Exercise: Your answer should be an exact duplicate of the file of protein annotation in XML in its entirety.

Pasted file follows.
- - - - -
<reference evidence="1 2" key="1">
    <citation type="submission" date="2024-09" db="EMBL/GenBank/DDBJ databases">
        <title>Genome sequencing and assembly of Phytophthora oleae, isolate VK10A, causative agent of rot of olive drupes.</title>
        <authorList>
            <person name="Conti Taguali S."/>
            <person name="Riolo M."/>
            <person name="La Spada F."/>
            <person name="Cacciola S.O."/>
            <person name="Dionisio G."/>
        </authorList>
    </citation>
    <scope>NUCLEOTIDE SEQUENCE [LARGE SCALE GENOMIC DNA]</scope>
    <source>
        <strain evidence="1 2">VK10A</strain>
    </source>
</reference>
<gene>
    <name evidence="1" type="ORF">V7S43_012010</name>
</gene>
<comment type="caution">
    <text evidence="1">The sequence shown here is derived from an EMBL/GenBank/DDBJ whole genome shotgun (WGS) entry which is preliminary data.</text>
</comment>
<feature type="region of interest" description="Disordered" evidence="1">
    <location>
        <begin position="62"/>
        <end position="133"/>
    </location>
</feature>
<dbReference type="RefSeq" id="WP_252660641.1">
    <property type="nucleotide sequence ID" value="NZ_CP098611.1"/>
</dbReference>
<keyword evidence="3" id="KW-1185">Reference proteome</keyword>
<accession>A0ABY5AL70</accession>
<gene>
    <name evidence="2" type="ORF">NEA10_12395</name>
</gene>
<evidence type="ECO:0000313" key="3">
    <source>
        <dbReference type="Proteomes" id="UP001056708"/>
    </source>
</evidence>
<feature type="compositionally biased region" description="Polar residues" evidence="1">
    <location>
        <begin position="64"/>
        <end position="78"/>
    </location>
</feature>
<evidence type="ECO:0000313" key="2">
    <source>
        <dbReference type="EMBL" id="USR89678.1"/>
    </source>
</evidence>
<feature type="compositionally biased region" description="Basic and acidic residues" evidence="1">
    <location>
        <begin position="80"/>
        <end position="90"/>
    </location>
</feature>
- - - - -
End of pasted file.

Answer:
<reference evidence="1 2" key="1">
    <citation type="submission" date="2024-09" db="EMBL/GenBank/DDBJ databases">
        <title>Genome sequencing and assembly of Phytophthora oleae, isolate VK10A, causative agent of rot of olive drupes.</title>
        <authorList>
            <person name="Conti Taguali S."/>
            <person name="Riolo M."/>
            <person name="La Spada F."/>
            <person name="Cacciola S.O."/>
            <person name="Dionisio G."/>
        </authorList>
    </citation>
    <scope>NUCLEOTIDE SEQUENCE [LARGE SCALE GENOMIC DNA]</scope>
    <source>
        <strain evidence="1 2">VK10A</strain>
    </source>
</reference>
<gene>
    <name evidence="1" type="ORF">V7S43_012010</name>
</gene>
<comment type="caution">
    <text evidence="1">The sequence shown here is derived from an EMBL/GenBank/DDBJ whole genome shotgun (WGS) entry which is preliminary data.</text>
</comment>
<feature type="region of interest" description="Disordered" evidence="1">
    <location>
        <begin position="62"/>
        <end position="133"/>
    </location>
</feature>
<dbReference type="RefSeq" id="WP_252660641.1">
    <property type="nucleotide sequence ID" value="NZ_CP098611.1"/>
</dbReference>
<keyword evidence="3" id="KW-1185">Reference proteome</keyword>
<accession>A0ABY5AL70</accession>
<gene>
    <name evidence="2" type="ORF">NEA10_12395</name>
</gene>
<evidence type="ECO:0000313" key="3">
    <source>
        <dbReference type="Proteomes" id="UP001056708"/>
    </source>
</evidence>
<feature type="compositionally biased region" description="Polar residues" evidence="1">
    <location>
        <begin position="64"/>
        <end position="78"/>
    </location>
</feature>
<evidence type="ECO:0000313" key="2">
    <source>
        <dbReference type="EMBL" id="USR89678.1"/>
    </source>
</evidence>
<feature type="compositionally biased region" description="Basic and acidic residues" evidence="1">
    <location>
        <begin position="80"/>
        <end position="90"/>
    </location>
</feature>